The OpenNebula Sandbox is a CentOS 6.3 virtual machine appliance with a pre-configured automated installation of OpenNebula 3.8, a virtualization node using emulation (QEMU) ready to execute virtual machines, and prepared images to offer a feature rich cloud experience. Users are able to log into the OpenNebula cloud, monitor the managed resources, and launch instances of virtual machines without the hassle of configuring a physical infrastructure.

The Sandbox provides a fast and easy way for cloud trainers to teach OpenNebula, for cloud builders and operators to evaluate OpenNebula, and for developers to test their integrations against a real controlled OpenNebula environment. It is not intended for production environments due to the overhead in the hardware emulation. However the OpenNebula innovative functionality for cloudbursting opens the possibility of using the OpenNebula Sandbox as an Amazon-hosted broker to orchestrate and aggregate different Amazon availability zones.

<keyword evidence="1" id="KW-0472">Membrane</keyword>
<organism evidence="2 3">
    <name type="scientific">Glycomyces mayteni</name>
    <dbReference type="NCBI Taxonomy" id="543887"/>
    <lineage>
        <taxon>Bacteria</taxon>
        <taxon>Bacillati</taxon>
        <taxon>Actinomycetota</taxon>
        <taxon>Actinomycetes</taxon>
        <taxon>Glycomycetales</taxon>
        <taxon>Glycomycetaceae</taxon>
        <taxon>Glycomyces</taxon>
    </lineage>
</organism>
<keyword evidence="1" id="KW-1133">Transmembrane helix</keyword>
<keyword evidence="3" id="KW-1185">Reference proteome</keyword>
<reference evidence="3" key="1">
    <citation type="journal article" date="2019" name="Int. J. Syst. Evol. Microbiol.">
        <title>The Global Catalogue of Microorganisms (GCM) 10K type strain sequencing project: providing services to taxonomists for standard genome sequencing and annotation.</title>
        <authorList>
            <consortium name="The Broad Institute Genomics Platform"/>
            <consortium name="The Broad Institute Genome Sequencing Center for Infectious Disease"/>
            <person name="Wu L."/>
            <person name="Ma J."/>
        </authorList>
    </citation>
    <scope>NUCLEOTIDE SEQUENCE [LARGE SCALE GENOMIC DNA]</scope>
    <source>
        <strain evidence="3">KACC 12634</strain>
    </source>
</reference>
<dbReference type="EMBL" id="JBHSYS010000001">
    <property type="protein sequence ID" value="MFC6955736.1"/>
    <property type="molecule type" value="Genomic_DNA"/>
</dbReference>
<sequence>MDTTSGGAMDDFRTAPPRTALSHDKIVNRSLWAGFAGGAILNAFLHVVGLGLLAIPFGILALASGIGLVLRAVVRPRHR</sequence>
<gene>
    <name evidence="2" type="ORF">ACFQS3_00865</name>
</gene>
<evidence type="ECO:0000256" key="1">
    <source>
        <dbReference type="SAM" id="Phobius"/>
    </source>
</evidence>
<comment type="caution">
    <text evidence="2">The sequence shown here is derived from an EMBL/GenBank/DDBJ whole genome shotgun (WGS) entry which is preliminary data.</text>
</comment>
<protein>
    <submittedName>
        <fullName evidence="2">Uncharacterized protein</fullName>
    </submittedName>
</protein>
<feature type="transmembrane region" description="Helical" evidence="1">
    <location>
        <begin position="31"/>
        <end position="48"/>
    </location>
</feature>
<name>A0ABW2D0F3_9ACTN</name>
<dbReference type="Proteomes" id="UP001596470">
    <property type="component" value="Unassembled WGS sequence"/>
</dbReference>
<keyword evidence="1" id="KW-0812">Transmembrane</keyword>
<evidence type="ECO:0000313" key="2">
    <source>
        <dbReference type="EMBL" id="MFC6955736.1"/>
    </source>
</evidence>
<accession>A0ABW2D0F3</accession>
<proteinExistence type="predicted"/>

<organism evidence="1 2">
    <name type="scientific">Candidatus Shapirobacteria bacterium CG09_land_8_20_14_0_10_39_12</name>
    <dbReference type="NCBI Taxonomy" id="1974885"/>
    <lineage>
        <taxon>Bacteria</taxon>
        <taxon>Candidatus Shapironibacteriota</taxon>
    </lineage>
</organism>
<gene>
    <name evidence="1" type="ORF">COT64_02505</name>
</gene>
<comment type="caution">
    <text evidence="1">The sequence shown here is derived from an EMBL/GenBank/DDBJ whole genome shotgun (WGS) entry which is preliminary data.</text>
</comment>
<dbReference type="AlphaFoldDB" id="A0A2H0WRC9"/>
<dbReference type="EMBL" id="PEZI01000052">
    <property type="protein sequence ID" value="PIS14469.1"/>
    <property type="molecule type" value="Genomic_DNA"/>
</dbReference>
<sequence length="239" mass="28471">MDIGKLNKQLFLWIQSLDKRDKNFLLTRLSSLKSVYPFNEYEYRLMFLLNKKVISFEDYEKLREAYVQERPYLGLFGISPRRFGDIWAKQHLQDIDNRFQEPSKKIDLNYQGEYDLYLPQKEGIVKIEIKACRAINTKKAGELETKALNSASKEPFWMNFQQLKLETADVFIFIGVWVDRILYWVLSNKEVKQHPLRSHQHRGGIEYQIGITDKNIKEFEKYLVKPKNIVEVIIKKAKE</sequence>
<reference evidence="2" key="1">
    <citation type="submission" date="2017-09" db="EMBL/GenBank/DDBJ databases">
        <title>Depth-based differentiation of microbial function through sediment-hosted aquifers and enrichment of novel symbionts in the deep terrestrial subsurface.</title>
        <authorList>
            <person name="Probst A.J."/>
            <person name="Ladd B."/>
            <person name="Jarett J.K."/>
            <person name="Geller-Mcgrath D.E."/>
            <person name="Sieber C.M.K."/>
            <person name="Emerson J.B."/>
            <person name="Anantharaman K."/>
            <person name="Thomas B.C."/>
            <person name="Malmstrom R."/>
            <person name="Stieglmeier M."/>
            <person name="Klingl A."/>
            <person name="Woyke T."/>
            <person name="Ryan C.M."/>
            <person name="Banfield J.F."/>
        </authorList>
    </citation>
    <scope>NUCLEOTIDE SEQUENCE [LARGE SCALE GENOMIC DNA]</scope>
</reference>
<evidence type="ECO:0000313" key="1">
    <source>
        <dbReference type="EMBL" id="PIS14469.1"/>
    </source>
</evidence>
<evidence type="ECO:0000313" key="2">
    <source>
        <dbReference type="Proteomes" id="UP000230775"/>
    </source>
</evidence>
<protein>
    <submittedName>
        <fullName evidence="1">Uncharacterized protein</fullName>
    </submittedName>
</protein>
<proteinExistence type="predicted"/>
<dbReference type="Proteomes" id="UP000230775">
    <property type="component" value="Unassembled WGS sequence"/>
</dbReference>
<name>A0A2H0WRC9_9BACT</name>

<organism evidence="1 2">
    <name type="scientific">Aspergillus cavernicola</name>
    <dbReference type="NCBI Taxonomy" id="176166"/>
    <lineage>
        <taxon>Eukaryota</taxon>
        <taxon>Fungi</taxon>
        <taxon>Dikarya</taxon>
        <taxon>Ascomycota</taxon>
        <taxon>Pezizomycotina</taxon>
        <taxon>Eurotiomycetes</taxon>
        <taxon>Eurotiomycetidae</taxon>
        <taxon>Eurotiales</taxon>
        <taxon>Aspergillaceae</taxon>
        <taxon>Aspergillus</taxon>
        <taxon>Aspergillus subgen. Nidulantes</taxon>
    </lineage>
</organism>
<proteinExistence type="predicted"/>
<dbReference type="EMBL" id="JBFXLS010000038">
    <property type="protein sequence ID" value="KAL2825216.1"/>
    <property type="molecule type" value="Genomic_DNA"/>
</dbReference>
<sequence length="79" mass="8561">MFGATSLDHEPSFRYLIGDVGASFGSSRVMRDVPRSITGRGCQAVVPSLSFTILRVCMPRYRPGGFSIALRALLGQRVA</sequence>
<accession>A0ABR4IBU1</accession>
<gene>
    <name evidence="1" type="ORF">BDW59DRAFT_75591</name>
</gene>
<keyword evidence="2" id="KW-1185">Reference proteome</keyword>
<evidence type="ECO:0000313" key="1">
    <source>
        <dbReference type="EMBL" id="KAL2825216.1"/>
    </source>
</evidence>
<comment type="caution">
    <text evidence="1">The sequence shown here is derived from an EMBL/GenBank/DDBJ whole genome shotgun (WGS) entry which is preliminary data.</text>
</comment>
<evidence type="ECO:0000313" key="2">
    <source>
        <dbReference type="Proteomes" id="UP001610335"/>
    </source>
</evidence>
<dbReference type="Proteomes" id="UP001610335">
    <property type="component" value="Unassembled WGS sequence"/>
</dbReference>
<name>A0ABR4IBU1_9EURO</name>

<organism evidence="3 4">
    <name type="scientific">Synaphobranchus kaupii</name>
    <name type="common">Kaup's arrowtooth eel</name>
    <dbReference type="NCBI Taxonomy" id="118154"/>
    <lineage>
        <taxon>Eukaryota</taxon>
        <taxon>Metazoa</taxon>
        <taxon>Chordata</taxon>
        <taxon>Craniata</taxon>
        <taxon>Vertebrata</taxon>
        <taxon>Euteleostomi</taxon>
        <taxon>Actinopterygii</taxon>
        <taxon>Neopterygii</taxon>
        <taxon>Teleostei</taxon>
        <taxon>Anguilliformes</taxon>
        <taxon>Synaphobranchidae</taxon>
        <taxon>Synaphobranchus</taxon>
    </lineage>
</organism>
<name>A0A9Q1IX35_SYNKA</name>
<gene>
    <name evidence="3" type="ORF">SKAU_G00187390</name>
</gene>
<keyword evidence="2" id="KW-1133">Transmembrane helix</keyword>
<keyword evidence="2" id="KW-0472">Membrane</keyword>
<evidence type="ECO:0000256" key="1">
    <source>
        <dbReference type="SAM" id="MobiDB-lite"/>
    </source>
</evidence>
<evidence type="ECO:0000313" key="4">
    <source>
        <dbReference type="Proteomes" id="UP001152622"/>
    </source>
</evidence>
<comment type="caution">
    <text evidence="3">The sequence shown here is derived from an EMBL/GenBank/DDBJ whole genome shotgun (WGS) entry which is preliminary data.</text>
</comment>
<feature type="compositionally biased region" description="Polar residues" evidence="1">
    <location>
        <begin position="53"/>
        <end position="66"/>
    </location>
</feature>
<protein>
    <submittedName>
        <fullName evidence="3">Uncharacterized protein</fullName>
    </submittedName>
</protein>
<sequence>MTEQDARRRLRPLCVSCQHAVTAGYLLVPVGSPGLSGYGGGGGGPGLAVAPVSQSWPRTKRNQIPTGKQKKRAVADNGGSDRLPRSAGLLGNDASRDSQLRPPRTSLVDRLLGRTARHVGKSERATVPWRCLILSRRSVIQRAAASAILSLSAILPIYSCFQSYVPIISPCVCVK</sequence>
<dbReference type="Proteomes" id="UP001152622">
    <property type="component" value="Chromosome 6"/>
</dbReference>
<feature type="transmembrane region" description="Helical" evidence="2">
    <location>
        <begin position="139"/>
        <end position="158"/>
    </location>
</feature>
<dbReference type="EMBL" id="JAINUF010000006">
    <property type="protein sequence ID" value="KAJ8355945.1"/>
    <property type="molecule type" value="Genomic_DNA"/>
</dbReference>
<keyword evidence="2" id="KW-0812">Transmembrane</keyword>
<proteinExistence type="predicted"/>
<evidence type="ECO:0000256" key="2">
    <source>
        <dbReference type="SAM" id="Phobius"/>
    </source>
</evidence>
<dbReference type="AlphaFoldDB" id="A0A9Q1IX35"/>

OpenNebula Sandbox is part of a new program created by C12G Labs that aims to provide different tools and guides to eliminate the challenges of implementing a small-scale OpenNebula cloud for development, testing or integration. The Sandbox is also available for VirtualBox, KVM, and VMware.

Here’s our monthly newsletter with the main news from the last month, including what you can expect in the coming months. We are very proud of our toddler (OpenNebula) arriving at the mature age of five years. Congrats!

Technology

The OpenNebula team is setting the engine to full throttle for the upcoming 4.0 version. There is a set of new cool features that will ensure that the best functionality is present in your favorite cloud management platform. This release is focused on usability, an important effort is being made to ensure that the user experience is as smooth and productive as possible.